Babydoll Sheep

Olde English Southdown (Babydoll Sheep) Breed History

Earliest Beginnings

The Southdown is one of England’s oldest breeds. Regarded as the original heartland sheep of south-east England this breed can be traced back to the South Down hills of Sussex county, England. To improve this stock, a breeding program was put in place in the late eighteenth century (around 1780) by John Ellman of Glynde in Sussex and later by Jonas Webb of Babraham, near Cambridge.

Olde English Southdown Sheep1949 in the UK
Olde English Southdown Sheep 1949 in the UK

Origins and Decline in the United States

It is believed that the breed reached the United States in 1803. Their popularity grew and later declined in nearly the same pattern that had occurred in England. The small Southdown could not serve the consumer demand for larger meat cuts. This was a significant factor in the development and mass production of the larger, leggier Southdown of today. This divergence from the original breed standards was the beginning of what would later become two distinct lines: The Southdown and the miniature (or original) Southdown. In breeding for these larger characteristics however, many of the original “miniature” attributes were bred out and nearly lost. Each year brought a further decline in the number of these “original” Southdowns.

Historic Southdown Sheep

Decline in England

In England, these small Southdowns grew in popularity up until 1908 when there were approximately 367 registered flocks totaling about 110,000 ewes. The growth in this breeds’ development slowed in the early 1900’s as World War I brought a sharp decline in their numbers. By the end of the World War II, the demand for larger cuts of meat had almost forced the breed into extinction.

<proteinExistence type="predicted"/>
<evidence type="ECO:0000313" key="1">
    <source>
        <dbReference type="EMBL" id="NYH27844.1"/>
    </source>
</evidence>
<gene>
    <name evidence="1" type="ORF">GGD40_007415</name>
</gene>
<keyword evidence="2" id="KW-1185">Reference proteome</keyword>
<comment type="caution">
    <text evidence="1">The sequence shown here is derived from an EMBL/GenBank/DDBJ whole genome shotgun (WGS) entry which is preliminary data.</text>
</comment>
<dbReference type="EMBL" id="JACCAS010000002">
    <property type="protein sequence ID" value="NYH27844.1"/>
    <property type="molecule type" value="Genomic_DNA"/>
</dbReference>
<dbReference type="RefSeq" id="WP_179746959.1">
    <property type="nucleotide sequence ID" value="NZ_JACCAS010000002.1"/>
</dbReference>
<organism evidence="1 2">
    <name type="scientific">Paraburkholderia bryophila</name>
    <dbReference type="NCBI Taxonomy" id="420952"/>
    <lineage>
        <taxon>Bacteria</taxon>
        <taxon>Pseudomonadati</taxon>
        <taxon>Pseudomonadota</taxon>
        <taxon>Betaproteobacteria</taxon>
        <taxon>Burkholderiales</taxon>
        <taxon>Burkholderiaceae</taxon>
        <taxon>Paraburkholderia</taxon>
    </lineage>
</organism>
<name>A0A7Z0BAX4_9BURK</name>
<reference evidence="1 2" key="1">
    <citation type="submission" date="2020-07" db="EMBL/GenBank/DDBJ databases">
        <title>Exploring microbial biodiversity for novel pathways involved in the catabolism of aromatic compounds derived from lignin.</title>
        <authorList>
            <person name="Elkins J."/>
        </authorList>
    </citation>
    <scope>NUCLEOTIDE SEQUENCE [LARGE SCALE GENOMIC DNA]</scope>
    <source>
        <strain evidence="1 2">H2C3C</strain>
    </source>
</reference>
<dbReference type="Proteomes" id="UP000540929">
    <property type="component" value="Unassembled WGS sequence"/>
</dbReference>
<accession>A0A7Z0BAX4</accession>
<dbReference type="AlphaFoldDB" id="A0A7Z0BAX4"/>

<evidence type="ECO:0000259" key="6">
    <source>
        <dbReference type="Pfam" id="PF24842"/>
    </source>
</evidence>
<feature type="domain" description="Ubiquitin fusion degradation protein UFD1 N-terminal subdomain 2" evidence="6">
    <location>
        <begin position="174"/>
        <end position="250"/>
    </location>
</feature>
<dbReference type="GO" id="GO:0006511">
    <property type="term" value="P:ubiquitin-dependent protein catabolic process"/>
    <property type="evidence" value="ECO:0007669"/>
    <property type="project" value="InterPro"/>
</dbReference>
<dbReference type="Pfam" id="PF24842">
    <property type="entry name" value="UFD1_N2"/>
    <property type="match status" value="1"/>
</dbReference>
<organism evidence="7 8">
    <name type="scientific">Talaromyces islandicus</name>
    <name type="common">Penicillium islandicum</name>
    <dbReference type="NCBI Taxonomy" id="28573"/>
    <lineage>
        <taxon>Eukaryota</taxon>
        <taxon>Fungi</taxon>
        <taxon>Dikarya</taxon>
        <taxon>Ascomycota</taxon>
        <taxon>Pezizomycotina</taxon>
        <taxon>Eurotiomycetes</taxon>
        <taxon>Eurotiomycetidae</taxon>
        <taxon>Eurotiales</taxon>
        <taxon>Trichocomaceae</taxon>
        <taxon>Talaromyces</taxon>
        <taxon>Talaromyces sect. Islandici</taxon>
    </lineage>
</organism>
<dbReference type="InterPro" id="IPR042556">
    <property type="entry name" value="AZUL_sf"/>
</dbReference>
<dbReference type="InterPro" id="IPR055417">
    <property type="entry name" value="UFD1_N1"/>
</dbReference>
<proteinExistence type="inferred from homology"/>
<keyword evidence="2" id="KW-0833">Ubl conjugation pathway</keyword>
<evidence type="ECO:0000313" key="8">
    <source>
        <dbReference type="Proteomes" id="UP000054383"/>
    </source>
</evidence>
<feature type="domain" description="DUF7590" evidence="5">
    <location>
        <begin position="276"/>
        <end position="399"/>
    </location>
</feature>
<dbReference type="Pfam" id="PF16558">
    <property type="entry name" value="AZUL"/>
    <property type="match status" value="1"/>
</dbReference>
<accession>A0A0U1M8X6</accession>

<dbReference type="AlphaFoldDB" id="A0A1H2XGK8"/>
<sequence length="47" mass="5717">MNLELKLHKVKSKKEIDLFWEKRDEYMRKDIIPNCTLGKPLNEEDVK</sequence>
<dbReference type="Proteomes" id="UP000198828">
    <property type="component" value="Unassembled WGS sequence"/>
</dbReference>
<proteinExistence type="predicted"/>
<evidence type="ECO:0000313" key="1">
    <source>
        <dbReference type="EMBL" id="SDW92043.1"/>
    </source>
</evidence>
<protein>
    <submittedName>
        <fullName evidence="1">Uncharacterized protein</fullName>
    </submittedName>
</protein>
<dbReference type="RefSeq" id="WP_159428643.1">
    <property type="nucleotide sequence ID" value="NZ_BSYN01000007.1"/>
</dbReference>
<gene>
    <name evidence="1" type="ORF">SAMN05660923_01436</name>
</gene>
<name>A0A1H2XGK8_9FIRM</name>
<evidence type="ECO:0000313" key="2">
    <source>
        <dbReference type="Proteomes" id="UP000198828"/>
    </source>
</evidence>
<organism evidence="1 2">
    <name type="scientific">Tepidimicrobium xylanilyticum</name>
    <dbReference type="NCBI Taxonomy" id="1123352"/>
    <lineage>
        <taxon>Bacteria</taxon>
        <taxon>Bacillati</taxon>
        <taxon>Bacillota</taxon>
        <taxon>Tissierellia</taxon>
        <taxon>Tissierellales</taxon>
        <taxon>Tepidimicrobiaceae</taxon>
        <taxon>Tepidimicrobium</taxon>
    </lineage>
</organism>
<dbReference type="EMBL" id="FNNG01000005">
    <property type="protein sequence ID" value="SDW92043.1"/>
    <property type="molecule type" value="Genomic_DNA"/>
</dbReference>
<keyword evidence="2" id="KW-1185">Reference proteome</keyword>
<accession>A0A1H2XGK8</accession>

Southdowns Launceston Show 1931

American Rediscovery

In 1986, Robert Mock began a search for miniature sheep that conformed to the original Southdowns of the 1700’s. However, finding them proved to be difficult. At one point they were believed to be extinct. After a four-year search, two small flocks totaling 26 sheep were located; however, this group would not be able to provide a sustainable gene pool. After an extensive search, a total of 350 of these miniature sheep were located. Many of them still carried their original Southdown registration papers.

Babydoll Sheep Registration

To distinguish these small sheep from the larger modern-era Southdown, Mr. Mock named them Olde English “Babydoll” Southdowns. To keep this line pure, a registration was formed. Only adults two years and older were accepted so that they could be judged against the original conformation standards as verified by a veterinarian. Each sheep’s registration application was passed before a board of three members of the Breed Association. After this initial review and acceptance period, the “Foundation Flock” registry was closed in 1991. The term Foundation Flock is still used to refer to this original pool of sheep. Subsequently, the process of registering lambs from this original foundation flock began.

Golden Creek Babydoll Sheep 5

General Appearance

While all “Babydolls” are Southdowns, not all Southdowns are “Babydolls”. The modern-day Southdown is a much larger sheep, while the Babydolls are 24 inches or less at the shoulder when shorn as adults, with many of them in the 18 to 22 inch range. Adults weigh 70 to 150 pounds. Both sexes are polled (without horns); however, horn buds do appear, especially in black rams. These should never be more than 1/2 to 1 inch long. They are not a registration-disqualifying attribute. The sheep should have a fairly flat face with a mouth that appears to be smiling. They have round heads and very short little ears. They become very wooly and take on the appearance of teddy bears when in full coat. Occasionally the sheep need to have the wool trimmed from around their eyes so that they do not become “wool blind”.

General Breed Description

Babydoll Sheep Anatomy.jpg


Head Wide and level between the
ears with no sign of slug or dark poll in the whites
Face Full, not too long from eyes
to nose and of one even color
Eyes Large, bright and prominent
Ears Medium size and covered with
short wool
Neck Wide at the base and will
set to the shoulder
Size Must be 24 inches or under